August 1, 2022 (San Diego, CA) The National Center for Missing and Exploited Children (NCMEC) is on the front lines of the fight against online crimes against children. Their ‘CyberTipline’ is the country’s centralized system for reporting the online exploitation of children.
According to NCMEC’s website, “Concerned individuals and organizations make reports of suspected online enticement of children for sexual acts, child sexual molestation, child sexual abuse material, child sex tourism, child sex trafficking, and unsolicited obscene materials sent to a child.
A full report of the CyberTipline can be found on the NCMEC website.
Working with Law Enforcement
In this important work, NCMEC works closely with The Internet Crimes Against Children (ICAC) Task Force Program. That program was created to help law enforcement agencies enhance their ability to investigate offenders who use online communication systems to sexually exploit children.
In the United States, there are over 60 regional ICAC Task Force agencies representing almost 5,500 individual agencies.
Sergeant Garrick Nugent is commander of the San Diego ICAC Task Force. His task force consists of roughly 33 different agencies that endeavor to work together to investigate cybercrimes against children in San Diego, Imperial, and Riverside Counties. According to Nugent, most investigations begin with NCMEC, which contacts San Diego ICAC when it believes there’s a local case. These tips, referred to as CyberTips, number in the thousands each year for San Diego ICAC alone. And that number has risen consistently over the past five years.
“I truthfully believe there are more cases,” said Nugent in a 2020 interview with a CBS affiliate in San Diego. “I wish I could say we are (keeping up with the volume). We have both children and predators that are at home. They have unprecedented access to the internet. They’ve got lots and lots of time on their hands and therefore I think we’re seeing the increase as a result.”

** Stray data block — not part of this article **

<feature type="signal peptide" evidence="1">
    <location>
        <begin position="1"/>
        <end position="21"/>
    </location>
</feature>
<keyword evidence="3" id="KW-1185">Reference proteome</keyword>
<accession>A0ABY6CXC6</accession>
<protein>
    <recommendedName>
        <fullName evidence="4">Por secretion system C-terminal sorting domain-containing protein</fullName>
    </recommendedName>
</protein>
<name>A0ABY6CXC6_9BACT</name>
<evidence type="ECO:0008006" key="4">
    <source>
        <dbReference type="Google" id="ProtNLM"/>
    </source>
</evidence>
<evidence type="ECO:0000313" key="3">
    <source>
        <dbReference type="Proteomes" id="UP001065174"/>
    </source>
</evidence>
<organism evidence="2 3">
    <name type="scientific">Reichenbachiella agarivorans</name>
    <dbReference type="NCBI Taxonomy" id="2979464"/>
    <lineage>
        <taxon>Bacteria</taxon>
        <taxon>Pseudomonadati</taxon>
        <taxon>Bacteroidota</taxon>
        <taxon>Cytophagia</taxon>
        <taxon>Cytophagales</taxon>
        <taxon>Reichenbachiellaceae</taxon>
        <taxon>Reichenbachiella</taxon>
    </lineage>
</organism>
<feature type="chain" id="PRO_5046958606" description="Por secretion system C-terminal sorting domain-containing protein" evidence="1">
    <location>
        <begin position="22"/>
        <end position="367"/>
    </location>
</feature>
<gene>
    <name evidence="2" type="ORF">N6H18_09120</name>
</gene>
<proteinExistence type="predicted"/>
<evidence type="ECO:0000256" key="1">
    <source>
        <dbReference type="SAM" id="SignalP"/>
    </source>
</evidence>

Dealing With Growing Volume
With each CyberTip comes a host of investigation intelligence including perpetrator usernames, unique IP addresses, suspect information, Internet Service Provider details, and much more. CyberTips also include disturbing multimedia evidence of child sexual assault materials (CSAM) that must be verified by the task force. Each CyberTip must be downloaded, opened, reviewed, verified, prioritized, and assigned to investigators who already maintain a full plate of cases to investigate. To say the problem is overwhelming is an understatement.
Since 2020, however, Nugent’s ICAC task force has worked in partnership with Texas-based Case Closed Software to develop innovative new systems designed to simplify and speed up the entire process of triaging and managing CyberTips.
The new system was implemented last year and now, according to Nugent, “greatly helps his ICAC task force to efficiently triage the NCMEC CyberTips and to control, direct, organize, review, and track our multi-agency investigations into child abuse and exploitation.”
Working Hand in Hand to Solve Problems
A quote from Nugent on Case Closed Software’s website states “This software is a must-have for ICAC units.”
Douglas Wood is the founder and CEO of Case Closed Software. According to Wood, his company has unique functionality to allow near-instant triage of CyberTips.
“As a result of our unique partnership with San Diego ICAC, users can simply save CyberTips to our CJIS-compliant cloud service, and moments later view all pertinent information for quick and effective triage”, says Wood. “They can then be assigned to any task force case agent who can use the ICAC investigation case management system to work more efficiently through investigations and prosecutions.”
The Crimes Against Children Conference
In a joint announcement, Case Closed Software and San Diego ICAC Task Force stated support for the upcoming 34th annual Crimes Against Children Conference (CACC) in Dallas, TX beginning August 8, 2022.
According to Case Closed Software, conference attendees will be able to see the ICAC task force software in action at the Exhibitor’s Hall. CCAC is presented annually by the Dallas Children’s Advocacy Center and provides training to agencies in the fields of law enforcement, social work, child protective services, child advocacy, therapy, and medicine who work directly with child victims of crime.